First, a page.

They say they are demonstrating for democracy and against poverty. Thousands of Hungarians have staged an anti-government rally in Budapest, piling
They say they are demonstrating for democracy and against poverty.
Thousands of Hungarians have staged an anti-government rally in Budapest, piling
further pressure on Prime Minister Viktor Orban.
His conservative Fidesz party won a new term with a two-thirds majority last year.
But its support has waned amid protests by civic groups.
“Everyone is in a difficult situation,” one demonstrator told euronews.
“They could be fired from work, with no contracts for their company and no chance to bid for public contracts.”
Perceived political corruption was denounced by many taking part.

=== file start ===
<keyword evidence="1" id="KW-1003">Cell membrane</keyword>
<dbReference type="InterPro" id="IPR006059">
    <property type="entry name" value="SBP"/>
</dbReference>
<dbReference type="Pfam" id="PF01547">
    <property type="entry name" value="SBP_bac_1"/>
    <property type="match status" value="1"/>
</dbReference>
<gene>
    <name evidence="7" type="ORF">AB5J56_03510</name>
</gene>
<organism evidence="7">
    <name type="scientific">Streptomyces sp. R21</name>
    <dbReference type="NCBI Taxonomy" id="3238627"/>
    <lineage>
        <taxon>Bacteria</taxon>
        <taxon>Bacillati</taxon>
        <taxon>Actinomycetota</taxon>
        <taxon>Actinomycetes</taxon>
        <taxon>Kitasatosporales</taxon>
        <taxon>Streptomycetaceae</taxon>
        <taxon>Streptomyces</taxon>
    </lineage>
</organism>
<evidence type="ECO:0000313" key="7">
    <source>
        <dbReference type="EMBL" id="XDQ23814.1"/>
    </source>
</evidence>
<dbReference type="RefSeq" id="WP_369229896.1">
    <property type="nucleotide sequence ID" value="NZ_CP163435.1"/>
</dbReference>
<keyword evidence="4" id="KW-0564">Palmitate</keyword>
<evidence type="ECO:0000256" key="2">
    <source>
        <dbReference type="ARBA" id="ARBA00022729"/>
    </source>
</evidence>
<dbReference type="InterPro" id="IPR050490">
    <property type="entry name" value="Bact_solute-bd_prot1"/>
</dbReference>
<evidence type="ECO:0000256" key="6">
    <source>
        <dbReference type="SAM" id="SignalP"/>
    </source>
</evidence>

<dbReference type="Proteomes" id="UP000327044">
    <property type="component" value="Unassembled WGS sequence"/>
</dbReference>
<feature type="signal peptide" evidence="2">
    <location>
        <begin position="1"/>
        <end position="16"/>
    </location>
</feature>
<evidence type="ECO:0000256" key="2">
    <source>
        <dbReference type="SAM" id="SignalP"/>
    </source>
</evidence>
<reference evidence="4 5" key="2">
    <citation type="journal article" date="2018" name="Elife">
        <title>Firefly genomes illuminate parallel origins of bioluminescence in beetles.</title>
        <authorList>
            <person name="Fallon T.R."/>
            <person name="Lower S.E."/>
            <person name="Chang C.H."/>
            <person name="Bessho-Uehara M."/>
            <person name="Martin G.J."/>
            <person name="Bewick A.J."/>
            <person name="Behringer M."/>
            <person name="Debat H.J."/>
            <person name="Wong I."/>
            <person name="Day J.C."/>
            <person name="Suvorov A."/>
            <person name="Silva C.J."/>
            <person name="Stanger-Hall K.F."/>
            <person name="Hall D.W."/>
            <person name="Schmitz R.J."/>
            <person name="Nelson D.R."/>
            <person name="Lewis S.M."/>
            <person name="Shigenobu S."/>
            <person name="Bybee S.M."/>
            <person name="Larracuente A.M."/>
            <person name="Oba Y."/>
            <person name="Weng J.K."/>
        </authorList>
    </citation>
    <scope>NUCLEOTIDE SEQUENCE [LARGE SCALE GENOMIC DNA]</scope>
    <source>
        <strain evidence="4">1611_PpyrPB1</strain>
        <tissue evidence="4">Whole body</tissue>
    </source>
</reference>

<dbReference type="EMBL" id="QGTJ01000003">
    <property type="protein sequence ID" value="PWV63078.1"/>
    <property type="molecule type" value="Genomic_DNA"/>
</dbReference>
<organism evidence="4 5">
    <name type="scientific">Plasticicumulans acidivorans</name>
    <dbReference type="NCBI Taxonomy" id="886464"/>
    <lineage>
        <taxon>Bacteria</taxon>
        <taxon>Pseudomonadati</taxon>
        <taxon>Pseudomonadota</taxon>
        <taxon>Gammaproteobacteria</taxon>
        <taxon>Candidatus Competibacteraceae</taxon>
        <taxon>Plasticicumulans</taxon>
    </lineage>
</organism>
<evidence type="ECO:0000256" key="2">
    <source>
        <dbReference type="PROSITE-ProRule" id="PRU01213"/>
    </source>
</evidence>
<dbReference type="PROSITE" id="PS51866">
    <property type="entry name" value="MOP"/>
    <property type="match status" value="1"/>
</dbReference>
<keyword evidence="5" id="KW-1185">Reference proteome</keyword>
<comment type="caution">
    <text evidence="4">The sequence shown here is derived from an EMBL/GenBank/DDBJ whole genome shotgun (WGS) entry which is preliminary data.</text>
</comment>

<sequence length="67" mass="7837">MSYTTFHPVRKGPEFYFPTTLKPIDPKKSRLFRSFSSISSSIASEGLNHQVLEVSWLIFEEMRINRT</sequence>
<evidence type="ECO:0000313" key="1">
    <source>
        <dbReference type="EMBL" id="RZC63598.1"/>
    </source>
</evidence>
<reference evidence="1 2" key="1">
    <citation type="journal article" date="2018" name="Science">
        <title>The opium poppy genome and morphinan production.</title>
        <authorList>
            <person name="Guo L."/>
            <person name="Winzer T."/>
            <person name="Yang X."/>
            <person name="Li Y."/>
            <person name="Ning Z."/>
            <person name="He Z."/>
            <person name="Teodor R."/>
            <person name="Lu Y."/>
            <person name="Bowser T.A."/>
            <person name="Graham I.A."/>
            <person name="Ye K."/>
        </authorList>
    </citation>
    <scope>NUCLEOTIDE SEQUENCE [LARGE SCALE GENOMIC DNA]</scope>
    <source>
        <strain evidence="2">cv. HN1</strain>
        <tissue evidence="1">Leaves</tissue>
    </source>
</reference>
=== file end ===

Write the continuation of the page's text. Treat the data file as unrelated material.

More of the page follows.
“The civil organisations say they don’t want to establish a political party because the parties have discredited themselves,” a woman told us.
“The people do not trust them.”
Accused of authoritarianism and getting too close to Russia, the premier has already been forced to back down from plans to tax Internet use.
His critics now want to reshape the way Hungary has been run since Communism fell.
“We are asking questions of the parties of the last 25 years,” protest organiser Zsolt Várady told the crowd.
“They haven’t taken real and effective steps to engage with the people and govern properly. That is our topic now.”
The demonstration marked the third anniversary of a rally against a new constitution.
Critics say the government has rewritten large swathes of laws to cement the ruling party’s powers.
Our correspondent in Budapest, Attila Magyar, said;
“Despite the wintry weather, people protested again, calling on the prime minister to resign. A few years ago, taking to the streets every two to three weeks would have been unthinkable. Now tens of thousands are demonstrating against the Orban government – many hoping these rallies will have a real impact on policy.”